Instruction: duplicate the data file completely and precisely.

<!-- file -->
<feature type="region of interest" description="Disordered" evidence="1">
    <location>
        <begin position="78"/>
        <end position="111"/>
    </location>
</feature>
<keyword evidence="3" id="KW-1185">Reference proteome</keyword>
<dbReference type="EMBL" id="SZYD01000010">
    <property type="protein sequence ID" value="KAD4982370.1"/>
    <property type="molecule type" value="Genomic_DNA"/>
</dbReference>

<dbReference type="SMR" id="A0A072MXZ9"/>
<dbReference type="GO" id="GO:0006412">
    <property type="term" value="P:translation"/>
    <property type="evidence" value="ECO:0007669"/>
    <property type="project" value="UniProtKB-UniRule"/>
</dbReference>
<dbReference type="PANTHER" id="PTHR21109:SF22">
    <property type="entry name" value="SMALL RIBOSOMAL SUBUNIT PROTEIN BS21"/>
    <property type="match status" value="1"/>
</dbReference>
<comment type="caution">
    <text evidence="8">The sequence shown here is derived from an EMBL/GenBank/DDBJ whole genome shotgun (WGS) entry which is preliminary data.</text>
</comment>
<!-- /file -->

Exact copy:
<feature type="region of interest" description="Disordered" evidence="1">
    <location>
        <begin position="78"/>
        <end position="111"/>
    </location>
</feature>
<keyword evidence="3" id="KW-1185">Reference proteome</keyword>
<dbReference type="EMBL" id="SZYD01000010">
    <property type="protein sequence ID" value="KAD4982370.1"/>
    <property type="molecule type" value="Genomic_DNA"/>
</dbReference>

<dbReference type="SMR" id="A0A072MXZ9"/>
<dbReference type="GO" id="GO:0006412">
    <property type="term" value="P:translation"/>
    <property type="evidence" value="ECO:0007669"/>
    <property type="project" value="UniProtKB-UniRule"/>
</dbReference>
<dbReference type="PANTHER" id="PTHR21109:SF22">
    <property type="entry name" value="SMALL RIBOSOMAL SUBUNIT PROTEIN BS21"/>
    <property type="match status" value="1"/>
</dbReference>
<comment type="caution">
    <text evidence="8">The sequence shown here is derived from an EMBL/GenBank/DDBJ whole genome shotgun (WGS) entry which is preliminary data.</text>
</comment>